Mrs jfood came up with an idea in conjunction with a friend of hers to help the immediate family over a longer period. The two of them set up a food chain for the first few weeks after the death. Various people were assigned a day to bring a meal for the family as the father was not up to it. It was probably the best idea for a few weeks and we all knew that t he father and the kids had hot meals for all of them for some time.

                                1. I think you have lots of good responses here, but I'll throw in a couple of ideas. My father passed a way a couple of years ago. Like others have pointed out, we appreciated all of the thoughtfulness. We devoured the breakfast pastries and the fresh fruit.

                                  You might also want to see if anyone is coordinating food for the family. My parents' church has a system set up for coordinating meals for a week or two after a death, depending on the family's needs. We had a different hot meal each night for that difficult week.

                                  1. If they're not vegetarians, arroz con pollo makes a nice tasty but comforting food that lasts and that (I at least) don't get tired of over a couple days. Saute chicken (skinless if you want the dish less greasy), add onions, garlic, rice (brown is good too but then you should precook it at least halfway), saute all of that awhile, then add chicken broth (2x the volume of the rice) and a can or two of good tomatoes, with juice. Oregano, marjoram, salt, pepper, paprika. The cook (on stovetop, low heat or in oven) for about twice as long as most recipes will tell you--probably an hour? It's a really warming dish.

                                    1. I suggest a cooler filled with bottled water, juice, soda, and ice. Often people have lots of food, but no drinks to offer people that come to the house.

                                      1. I agree about the soup. When my dad died unexpectedly (many years ago), we didn't feel much like eating. Soup and cookies were the most appreciated. Deli Trays and cookies were also handy for visitors.

                                        1. Thank you all so much for the great ideas! I know my friend will very much appreciate these.

                                          1. For future reference, there is a wonderful cookbook/sociology study called "Death Warmed Over: Funeral Food, Rituals, & Customs from Around the World" by Lisa Rogak. It explains customs and gives recipes for something like 100 different cultures/religions/ethnic groups. I regret to say that it has come in very handy several times in the last year alone.

                                            That being said, I guess it would make a difference if you are intending your dish for the post funeral wake/grief buffet, or if you want to bring food to the home so that the immediate family doesnt have to worry about cooking for themselves or sudden drop-ins. My wife's gravlox has always been welcome for the former, corned beef, pastrami, and rye bread for the latter.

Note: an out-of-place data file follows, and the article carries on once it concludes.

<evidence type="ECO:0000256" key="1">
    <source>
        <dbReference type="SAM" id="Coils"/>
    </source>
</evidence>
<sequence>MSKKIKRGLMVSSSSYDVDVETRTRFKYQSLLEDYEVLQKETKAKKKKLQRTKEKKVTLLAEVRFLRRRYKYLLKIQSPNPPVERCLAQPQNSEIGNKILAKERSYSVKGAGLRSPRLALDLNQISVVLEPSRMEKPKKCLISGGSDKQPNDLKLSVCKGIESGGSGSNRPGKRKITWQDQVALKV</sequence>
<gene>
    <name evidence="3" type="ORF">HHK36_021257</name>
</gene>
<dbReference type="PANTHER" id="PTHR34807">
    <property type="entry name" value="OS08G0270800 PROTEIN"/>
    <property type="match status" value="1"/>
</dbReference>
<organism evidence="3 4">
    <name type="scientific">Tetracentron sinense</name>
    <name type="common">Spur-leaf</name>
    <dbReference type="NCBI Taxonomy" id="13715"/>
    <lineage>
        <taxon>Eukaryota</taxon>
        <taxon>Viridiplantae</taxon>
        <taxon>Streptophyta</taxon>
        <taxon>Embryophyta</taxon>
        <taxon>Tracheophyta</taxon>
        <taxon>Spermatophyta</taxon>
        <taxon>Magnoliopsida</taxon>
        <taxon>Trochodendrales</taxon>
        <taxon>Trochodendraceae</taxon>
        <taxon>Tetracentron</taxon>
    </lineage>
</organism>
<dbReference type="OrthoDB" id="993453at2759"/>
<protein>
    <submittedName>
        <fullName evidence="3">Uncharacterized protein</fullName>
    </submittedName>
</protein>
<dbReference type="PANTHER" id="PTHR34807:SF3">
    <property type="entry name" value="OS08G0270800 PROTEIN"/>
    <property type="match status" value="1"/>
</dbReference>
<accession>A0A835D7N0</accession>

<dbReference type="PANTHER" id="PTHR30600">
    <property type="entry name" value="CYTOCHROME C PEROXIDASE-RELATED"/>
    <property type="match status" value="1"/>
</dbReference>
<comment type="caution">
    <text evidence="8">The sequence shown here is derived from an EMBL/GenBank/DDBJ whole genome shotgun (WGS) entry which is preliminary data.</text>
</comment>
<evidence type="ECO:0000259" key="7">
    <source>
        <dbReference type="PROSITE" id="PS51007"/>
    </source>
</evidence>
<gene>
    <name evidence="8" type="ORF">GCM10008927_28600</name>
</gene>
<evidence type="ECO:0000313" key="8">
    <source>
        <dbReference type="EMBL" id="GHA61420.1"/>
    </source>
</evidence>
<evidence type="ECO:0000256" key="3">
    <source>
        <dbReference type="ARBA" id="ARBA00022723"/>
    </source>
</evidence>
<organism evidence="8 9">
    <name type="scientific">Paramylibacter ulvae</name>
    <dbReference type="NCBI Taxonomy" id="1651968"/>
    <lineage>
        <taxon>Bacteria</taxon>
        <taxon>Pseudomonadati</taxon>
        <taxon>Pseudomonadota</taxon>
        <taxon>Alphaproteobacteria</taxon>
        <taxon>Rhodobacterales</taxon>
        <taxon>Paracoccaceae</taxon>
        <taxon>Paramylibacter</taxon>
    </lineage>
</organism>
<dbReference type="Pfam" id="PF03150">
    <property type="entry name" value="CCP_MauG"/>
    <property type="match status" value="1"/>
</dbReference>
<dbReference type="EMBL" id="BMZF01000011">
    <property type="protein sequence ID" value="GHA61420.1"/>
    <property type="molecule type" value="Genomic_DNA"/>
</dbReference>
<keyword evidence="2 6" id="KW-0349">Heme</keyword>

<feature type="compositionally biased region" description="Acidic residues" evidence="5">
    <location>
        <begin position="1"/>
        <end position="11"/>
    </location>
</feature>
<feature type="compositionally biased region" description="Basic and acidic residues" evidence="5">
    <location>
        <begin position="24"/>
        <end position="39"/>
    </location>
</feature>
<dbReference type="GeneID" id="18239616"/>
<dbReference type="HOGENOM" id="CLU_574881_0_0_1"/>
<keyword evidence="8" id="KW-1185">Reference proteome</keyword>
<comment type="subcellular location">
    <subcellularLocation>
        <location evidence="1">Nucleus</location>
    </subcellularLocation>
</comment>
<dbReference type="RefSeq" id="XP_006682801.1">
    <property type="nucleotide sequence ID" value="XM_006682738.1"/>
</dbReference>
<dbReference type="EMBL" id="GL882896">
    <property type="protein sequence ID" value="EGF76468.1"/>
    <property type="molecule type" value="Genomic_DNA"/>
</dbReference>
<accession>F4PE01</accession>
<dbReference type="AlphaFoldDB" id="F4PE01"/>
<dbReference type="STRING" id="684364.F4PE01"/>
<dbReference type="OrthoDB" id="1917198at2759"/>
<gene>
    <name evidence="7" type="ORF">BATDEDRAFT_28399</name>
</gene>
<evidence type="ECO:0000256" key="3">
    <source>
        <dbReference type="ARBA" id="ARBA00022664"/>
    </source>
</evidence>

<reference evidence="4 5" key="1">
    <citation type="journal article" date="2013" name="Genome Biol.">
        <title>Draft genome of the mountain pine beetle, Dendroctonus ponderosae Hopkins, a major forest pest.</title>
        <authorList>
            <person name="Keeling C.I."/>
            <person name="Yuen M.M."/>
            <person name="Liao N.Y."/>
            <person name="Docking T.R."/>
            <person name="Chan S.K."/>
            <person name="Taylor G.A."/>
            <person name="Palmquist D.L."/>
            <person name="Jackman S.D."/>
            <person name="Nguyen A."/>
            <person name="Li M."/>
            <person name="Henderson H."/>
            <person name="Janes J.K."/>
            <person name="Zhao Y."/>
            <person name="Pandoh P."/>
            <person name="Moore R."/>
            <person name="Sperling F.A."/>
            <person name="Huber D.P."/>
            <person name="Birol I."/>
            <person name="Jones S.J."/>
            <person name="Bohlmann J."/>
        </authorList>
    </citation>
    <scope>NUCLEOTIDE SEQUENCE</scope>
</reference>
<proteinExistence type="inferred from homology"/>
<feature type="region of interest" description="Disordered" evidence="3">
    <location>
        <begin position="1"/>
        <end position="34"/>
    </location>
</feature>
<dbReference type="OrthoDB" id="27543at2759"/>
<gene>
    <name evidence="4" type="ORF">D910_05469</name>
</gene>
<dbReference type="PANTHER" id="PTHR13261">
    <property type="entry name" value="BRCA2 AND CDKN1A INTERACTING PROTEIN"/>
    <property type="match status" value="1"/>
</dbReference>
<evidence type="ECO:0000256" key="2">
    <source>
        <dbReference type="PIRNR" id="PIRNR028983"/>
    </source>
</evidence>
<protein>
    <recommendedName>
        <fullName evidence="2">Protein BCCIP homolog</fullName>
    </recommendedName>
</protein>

When my father passed away, his favourite Chinese restaurant sent over huge amounts of fried rice, egg rolls, appetizers, and many of Dad's favourite dishes, and it worked out splendidly for all of us.

                                            I think it was George Carlin who observed that a wake is a really great party that someone throws for you on the one day you cant attend.

                                            2 Replies
                                              1. re: Fydeaux

                                                Well, in the olden days, many people observed the wake with the coffin & body open right in the house or parlor, so is that technically attending?

                                              2. Casseroles are always good, but make them in a disposable aluminum pan, so the receivers don't feel rushed to have to give back the container.

                                                When my now mother-in-law's mother died a few years ago, I went out and bought a bunch of quick breakfast breads (bagels, crumpets, scones, etc.) and some spreads for people to put on them. She really appreciated it since there were lots of people at her house early in the morning.

                                                Non-perishable, quick foods are good.

                                                I also agree with the Purple Goddess's suggestion of offering to do a task to help the griever out.

                                                1. We had a death in my family when I was 19 and a neighbor brought breakfast supplies- eggs, bacon, juice and sourdough bread. My Mom appreciated it so much that it became her standard contribution to other bereaved families and now it is what I take along when visiting someone whose lost a loved one, too. It is especially helpful to families that are hosting out of town people who've come for the funeral- so many times you get plenty of entrees and sweets from people who stop by to pay their respects, but still end up running to the store to get stuff for breakfast.

                                                  Another idea is homemade soup. As long as they're not cream based, they freeze well, too and seem to be one of those dishes that most everyone likes.

                                                  1. One time I brought over a chafing dish filled with meatballs from Costco and a bottle of KC Masterpiece. Its smells great and is very easy...